During protests against the tax on February 10th, Polish independent media suspended their coverage giving Polish consumers a horrendous glimpse into life without freedom of press. A well-functioning democracy cannot block opinions that divert from the government line using taxes as a means to achieve its ends. In the last year, Poland has dropped in the World Press Freedom Index, and now it ​ranks as the 62nd freest country in the world. The coronavirus pandemic has been detrimental to the freedom of press in Poland, and the proposed tax will depress it further by pushing independent newspapers, publishers, and broadcasters into extinction.

Consumer choice is pivotal, and depriving consumers of the possibility to choose between different media sources would be a step backwards for Poland, a country whose memory of Soviet totalitarianism is very much alive.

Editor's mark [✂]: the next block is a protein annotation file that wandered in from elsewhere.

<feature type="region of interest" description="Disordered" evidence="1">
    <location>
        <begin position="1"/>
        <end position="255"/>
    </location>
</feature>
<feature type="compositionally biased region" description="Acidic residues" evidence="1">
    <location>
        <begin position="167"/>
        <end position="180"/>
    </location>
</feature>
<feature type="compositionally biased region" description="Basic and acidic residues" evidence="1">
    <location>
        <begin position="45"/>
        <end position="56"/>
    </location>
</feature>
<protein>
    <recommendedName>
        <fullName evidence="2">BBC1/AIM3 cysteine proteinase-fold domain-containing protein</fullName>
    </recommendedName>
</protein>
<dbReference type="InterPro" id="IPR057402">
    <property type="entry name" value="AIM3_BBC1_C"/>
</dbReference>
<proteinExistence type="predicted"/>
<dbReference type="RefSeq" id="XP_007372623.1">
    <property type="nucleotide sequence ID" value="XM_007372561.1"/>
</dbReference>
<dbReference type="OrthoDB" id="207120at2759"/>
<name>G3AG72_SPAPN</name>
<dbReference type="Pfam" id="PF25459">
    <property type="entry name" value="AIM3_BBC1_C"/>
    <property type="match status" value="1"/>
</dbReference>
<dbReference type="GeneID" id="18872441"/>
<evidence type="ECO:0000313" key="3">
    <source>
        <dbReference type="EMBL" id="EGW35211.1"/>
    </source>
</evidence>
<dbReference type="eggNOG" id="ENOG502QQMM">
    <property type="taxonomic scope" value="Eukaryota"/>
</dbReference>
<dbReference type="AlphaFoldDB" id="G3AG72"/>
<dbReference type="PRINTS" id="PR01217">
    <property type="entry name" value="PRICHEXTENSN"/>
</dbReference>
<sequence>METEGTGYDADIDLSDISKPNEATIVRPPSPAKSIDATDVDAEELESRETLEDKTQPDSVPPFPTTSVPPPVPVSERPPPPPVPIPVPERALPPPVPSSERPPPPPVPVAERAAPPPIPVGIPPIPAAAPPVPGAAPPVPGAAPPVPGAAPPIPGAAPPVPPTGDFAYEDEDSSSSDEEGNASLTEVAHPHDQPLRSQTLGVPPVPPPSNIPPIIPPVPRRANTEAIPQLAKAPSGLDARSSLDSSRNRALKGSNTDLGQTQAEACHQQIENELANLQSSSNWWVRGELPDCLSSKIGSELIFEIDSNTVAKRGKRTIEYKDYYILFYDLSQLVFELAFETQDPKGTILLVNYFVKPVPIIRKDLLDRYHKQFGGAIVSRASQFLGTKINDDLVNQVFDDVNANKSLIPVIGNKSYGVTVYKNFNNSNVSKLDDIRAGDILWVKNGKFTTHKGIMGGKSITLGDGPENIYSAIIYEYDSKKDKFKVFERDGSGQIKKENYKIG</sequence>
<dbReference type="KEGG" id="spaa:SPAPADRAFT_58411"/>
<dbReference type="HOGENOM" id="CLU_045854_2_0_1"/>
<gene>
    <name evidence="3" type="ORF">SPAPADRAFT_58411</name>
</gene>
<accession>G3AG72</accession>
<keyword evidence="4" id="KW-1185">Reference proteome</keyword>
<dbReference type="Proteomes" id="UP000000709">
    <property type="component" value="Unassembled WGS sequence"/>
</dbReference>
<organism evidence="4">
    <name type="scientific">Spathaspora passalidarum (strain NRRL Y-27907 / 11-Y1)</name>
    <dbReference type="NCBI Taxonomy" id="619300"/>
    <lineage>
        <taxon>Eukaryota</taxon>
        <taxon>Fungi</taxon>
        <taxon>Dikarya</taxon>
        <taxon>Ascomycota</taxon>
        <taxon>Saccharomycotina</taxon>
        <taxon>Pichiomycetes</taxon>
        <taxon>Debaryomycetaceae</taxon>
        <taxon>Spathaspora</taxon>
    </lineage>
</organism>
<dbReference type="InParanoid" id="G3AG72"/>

The economic reasoning behind the solidarity levy is weak: the redistribution of funds from private media to healthcare, culture and heritage sector will be more expensive than it might seem. Hundreds of thousands of Poles are employed in the content production field both on a national and local level, and as a result of the tax, they will lose their jobs. The Polish government will then need to take responsibility for this distortion.

More than ​40 statewide and local publishers sent an ​open letter to the Polish authorities arguing against the tax. ​The situation where the state media receive PLN 2 billion annually at the expense of Polish taxpayers, and the private companies are to be charged with an additional PLN 1 billion, they argue, is deeply unfair. Such actions on the side of the Polish government threaten competition in the media market by giving an unfair advantage to the state-funded ones. It should only be up to consumers to decide who takes lead in the market, and who loses.